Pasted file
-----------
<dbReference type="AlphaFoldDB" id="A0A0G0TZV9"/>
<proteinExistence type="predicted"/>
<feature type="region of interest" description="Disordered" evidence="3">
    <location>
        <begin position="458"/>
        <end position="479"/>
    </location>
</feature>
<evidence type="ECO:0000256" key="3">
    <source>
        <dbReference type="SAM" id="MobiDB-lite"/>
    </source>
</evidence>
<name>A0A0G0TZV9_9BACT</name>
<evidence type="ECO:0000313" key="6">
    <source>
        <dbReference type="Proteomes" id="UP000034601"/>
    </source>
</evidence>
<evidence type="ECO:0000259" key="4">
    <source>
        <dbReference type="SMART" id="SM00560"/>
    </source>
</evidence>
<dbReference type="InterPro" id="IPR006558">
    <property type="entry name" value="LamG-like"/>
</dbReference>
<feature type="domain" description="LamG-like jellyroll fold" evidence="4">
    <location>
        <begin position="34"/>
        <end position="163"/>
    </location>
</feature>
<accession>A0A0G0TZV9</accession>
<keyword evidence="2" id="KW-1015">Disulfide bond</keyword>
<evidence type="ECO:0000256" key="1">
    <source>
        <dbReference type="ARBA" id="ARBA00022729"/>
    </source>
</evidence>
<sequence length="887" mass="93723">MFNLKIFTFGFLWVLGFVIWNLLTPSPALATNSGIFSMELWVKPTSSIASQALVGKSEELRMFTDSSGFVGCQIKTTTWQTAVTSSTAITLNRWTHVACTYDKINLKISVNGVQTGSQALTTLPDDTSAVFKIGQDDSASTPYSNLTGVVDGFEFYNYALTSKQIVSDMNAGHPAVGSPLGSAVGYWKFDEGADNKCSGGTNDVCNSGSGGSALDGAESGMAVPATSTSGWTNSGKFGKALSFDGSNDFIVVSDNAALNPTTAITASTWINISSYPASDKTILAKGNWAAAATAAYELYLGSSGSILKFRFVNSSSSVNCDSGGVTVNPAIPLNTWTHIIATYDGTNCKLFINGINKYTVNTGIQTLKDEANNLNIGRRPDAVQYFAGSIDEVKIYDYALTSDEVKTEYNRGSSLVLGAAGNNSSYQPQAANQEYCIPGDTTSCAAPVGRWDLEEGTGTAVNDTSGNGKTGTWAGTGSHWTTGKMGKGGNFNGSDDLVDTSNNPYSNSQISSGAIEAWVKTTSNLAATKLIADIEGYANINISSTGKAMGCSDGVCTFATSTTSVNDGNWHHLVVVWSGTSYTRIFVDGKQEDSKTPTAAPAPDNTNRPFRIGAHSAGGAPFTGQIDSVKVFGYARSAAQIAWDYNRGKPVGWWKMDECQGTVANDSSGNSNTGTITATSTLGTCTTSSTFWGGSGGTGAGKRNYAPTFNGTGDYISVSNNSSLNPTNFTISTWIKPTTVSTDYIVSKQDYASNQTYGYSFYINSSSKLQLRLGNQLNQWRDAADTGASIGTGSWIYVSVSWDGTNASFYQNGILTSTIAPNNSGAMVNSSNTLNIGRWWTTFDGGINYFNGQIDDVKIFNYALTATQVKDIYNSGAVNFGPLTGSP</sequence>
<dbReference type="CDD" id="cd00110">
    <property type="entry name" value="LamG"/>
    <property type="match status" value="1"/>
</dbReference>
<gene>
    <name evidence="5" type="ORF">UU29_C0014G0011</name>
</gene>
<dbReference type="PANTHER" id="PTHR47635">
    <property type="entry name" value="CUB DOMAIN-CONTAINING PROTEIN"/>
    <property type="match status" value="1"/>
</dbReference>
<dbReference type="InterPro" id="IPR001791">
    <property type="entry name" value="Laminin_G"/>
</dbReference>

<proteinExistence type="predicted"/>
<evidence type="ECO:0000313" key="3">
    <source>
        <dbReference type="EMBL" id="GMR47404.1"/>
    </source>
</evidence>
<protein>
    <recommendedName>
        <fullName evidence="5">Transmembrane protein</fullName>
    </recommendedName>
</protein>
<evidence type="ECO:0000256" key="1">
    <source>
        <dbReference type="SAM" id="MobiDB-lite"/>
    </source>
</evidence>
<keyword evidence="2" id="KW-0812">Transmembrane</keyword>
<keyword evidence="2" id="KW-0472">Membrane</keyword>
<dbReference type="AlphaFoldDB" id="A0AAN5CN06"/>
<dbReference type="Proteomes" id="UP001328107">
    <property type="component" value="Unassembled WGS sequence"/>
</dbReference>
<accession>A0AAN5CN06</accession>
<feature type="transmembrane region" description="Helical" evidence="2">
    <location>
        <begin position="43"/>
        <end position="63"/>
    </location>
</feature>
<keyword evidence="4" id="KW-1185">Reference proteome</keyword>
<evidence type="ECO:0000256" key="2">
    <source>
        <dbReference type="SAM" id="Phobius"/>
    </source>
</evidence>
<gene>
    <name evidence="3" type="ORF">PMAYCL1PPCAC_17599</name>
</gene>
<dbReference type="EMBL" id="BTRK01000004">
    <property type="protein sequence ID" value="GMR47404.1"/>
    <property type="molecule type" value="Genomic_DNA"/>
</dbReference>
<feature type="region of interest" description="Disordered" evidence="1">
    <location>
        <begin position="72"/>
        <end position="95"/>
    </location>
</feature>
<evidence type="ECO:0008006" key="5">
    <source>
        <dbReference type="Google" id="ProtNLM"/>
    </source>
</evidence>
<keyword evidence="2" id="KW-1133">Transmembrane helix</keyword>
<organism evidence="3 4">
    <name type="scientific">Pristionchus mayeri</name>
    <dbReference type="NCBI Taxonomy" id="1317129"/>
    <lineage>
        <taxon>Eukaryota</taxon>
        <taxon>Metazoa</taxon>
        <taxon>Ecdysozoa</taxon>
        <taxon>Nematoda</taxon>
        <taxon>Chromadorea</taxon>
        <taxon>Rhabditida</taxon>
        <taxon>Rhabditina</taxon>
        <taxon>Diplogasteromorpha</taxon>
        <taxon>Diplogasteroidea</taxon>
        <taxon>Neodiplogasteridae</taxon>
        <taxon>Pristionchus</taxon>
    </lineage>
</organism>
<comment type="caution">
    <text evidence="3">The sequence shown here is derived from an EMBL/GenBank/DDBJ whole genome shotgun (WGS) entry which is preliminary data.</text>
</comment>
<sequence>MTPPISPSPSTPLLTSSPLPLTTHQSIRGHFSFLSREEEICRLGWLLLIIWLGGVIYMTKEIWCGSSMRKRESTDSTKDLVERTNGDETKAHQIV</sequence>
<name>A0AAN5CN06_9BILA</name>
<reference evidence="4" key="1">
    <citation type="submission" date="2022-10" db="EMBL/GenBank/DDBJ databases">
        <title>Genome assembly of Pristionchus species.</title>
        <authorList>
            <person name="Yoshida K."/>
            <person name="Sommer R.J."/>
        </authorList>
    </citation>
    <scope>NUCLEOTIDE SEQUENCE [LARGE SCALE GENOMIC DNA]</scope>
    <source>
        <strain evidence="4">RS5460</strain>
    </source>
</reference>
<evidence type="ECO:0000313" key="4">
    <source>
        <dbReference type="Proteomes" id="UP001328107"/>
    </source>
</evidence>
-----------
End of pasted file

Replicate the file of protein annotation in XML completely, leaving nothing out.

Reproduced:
<dbReference type="AlphaFoldDB" id="A0A0G0TZV9"/>
<proteinExistence type="predicted"/>
<feature type="region of interest" description="Disordered" evidence="3">
    <location>
        <begin position="458"/>
        <end position="479"/>
    </location>
</feature>
<evidence type="ECO:0000256" key="3">
    <source>
        <dbReference type="SAM" id="MobiDB-lite"/>
    </source>
</evidence>
<name>A0A0G0TZV9_9BACT</name>
<evidence type="ECO:0000313" key="6">
    <source>
        <dbReference type="Proteomes" id="UP000034601"/>
    </source>
</evidence>
<evidence type="ECO:0000259" key="4">
    <source>
        <dbReference type="SMART" id="SM00560"/>
    </source>
</evidence>
<dbReference type="InterPro" id="IPR006558">
    <property type="entry name" value="LamG-like"/>
</dbReference>
<feature type="domain" description="LamG-like jellyroll fold" evidence="4">
    <location>
        <begin position="34"/>
        <end position="163"/>
    </location>
</feature>
<accession>A0A0G0TZV9</accession>
<keyword evidence="2" id="KW-1015">Disulfide bond</keyword>
<evidence type="ECO:0000256" key="1">
    <source>
        <dbReference type="ARBA" id="ARBA00022729"/>
    </source>
</evidence>
<sequence length="887" mass="93723">MFNLKIFTFGFLWVLGFVIWNLLTPSPALATNSGIFSMELWVKPTSSIASQALVGKSEELRMFTDSSGFVGCQIKTTTWQTAVTSSTAITLNRWTHVACTYDKINLKISVNGVQTGSQALTTLPDDTSAVFKIGQDDSASTPYSNLTGVVDGFEFYNYALTSKQIVSDMNAGHPAVGSPLGSAVGYWKFDEGADNKCSGGTNDVCNSGSGGSALDGAESGMAVPATSTSGWTNSGKFGKALSFDGSNDFIVVSDNAALNPTTAITASTWINISSYPASDKTILAKGNWAAAATAAYELYLGSSGSILKFRFVNSSSSVNCDSGGVTVNPAIPLNTWTHIIATYDGTNCKLFINGINKYTVNTGIQTLKDEANNLNIGRRPDAVQYFAGSIDEVKIYDYALTSDEVKTEYNRGSSLVLGAAGNNSSYQPQAANQEYCIPGDTTSCAAPVGRWDLEEGTGTAVNDTSGNGKTGTWAGTGSHWTTGKMGKGGNFNGSDDLVDTSNNPYSNSQISSGAIEAWVKTTSNLAATKLIADIEGYANINISSTGKAMGCSDGVCTFATSTTSVNDGNWHHLVVVWSGTSYTRIFVDGKQEDSKTPTAAPAPDNTNRPFRIGAHSAGGAPFTGQIDSVKVFGYARSAAQIAWDYNRGKPVGWWKMDECQGTVANDSSGNSNTGTITATSTLGTCTTSSTFWGGSGGTGAGKRNYAPTFNGTGDYISVSNNSSLNPTNFTISTWIKPTTVSTDYIVSKQDYASNQTYGYSFYINSSSKLQLRLGNQLNQWRDAADTGASIGTGSWIYVSVSWDGTNASFYQNGILTSTIAPNNSGAMVNSSNTLNIGRWWTTFDGGINYFNGQIDDVKIFNYALTATQVKDIYNSGAVNFGPLTGSP</sequence>
<dbReference type="CDD" id="cd00110">
    <property type="entry name" value="LamG"/>
    <property type="match status" value="1"/>
</dbReference>
<gene>
    <name evidence="5" type="ORF">UU29_C0014G0011</name>
</gene>
<dbReference type="PANTHER" id="PTHR47635">
    <property type="entry name" value="CUB DOMAIN-CONTAINING PROTEIN"/>
    <property type="match status" value="1"/>
</dbReference>
<dbReference type="InterPro" id="IPR001791">
    <property type="entry name" value="Laminin_G"/>
</dbReference>

<proteinExistence type="predicted"/>
<evidence type="ECO:0000313" key="3">
    <source>
        <dbReference type="EMBL" id="GMR47404.1"/>
    </source>
</evidence>
<protein>
    <recommendedName>
        <fullName evidence="5">Transmembrane protein</fullName>
    </recommendedName>
</protein>
<evidence type="ECO:0000256" key="1">
    <source>
        <dbReference type="SAM" id="MobiDB-lite"/>
    </source>
</evidence>
<keyword evidence="2" id="KW-0812">Transmembrane</keyword>
<keyword evidence="2" id="KW-0472">Membrane</keyword>
<dbReference type="AlphaFoldDB" id="A0AAN5CN06"/>
<dbReference type="Proteomes" id="UP001328107">
    <property type="component" value="Unassembled WGS sequence"/>
</dbReference>
<accession>A0AAN5CN06</accession>
<feature type="transmembrane region" description="Helical" evidence="2">
    <location>
        <begin position="43"/>
        <end position="63"/>
    </location>
</feature>
<keyword evidence="4" id="KW-1185">Reference proteome</keyword>
<evidence type="ECO:0000256" key="2">
    <source>
        <dbReference type="SAM" id="Phobius"/>
    </source>
</evidence>
<gene>
    <name evidence="3" type="ORF">PMAYCL1PPCAC_17599</name>
</gene>
<dbReference type="EMBL" id="BTRK01000004">
    <property type="protein sequence ID" value="GMR47404.1"/>
    <property type="molecule type" value="Genomic_DNA"/>
</dbReference>
<feature type="region of interest" description="Disordered" evidence="1">
    <location>
        <begin position="72"/>
        <end position="95"/>
    </location>
</feature>
<evidence type="ECO:0008006" key="5">
    <source>
        <dbReference type="Google" id="ProtNLM"/>
    </source>
</evidence>
<keyword evidence="2" id="KW-1133">Transmembrane helix</keyword>
<organism evidence="3 4">
    <name type="scientific">Pristionchus mayeri</name>
    <dbReference type="NCBI Taxonomy" id="1317129"/>
    <lineage>
        <taxon>Eukaryota</taxon>
        <taxon>Metazoa</taxon>
        <taxon>Ecdysozoa</taxon>
        <taxon>Nematoda</taxon>
        <taxon>Chromadorea</taxon>
        <taxon>Rhabditida</taxon>
        <taxon>Rhabditina</taxon>
        <taxon>Diplogasteromorpha</taxon>
        <taxon>Diplogasteroidea</taxon>
        <taxon>Neodiplogasteridae</taxon>
        <taxon>Pristionchus</taxon>
    </lineage>
</organism>
<comment type="caution">
    <text evidence="3">The sequence shown here is derived from an EMBL/GenBank/DDBJ whole genome shotgun (WGS) entry which is preliminary data.</text>
</comment>
<sequence>MTPPISPSPSTPLLTSSPLPLTTHQSIRGHFSFLSREEEICRLGWLLLIIWLGGVIYMTKEIWCGSSMRKRESTDSTKDLVERTNGDETKAHQIV</sequence>
<name>A0AAN5CN06_9BILA</name>
<reference evidence="4" key="1">
    <citation type="submission" date="2022-10" db="EMBL/GenBank/DDBJ databases">
        <title>Genome assembly of Pristionchus species.</title>
        <authorList>
            <person name="Yoshida K."/>
            <person name="Sommer R.J."/>
        </authorList>
    </citation>
    <scope>NUCLEOTIDE SEQUENCE [LARGE SCALE GENOMIC DNA]</scope>
    <source>
        <strain evidence="4">RS5460</strain>
    </source>
</reference>
<evidence type="ECO:0000313" key="4">
    <source>
        <dbReference type="Proteomes" id="UP001328107"/>
    </source>
</evidence>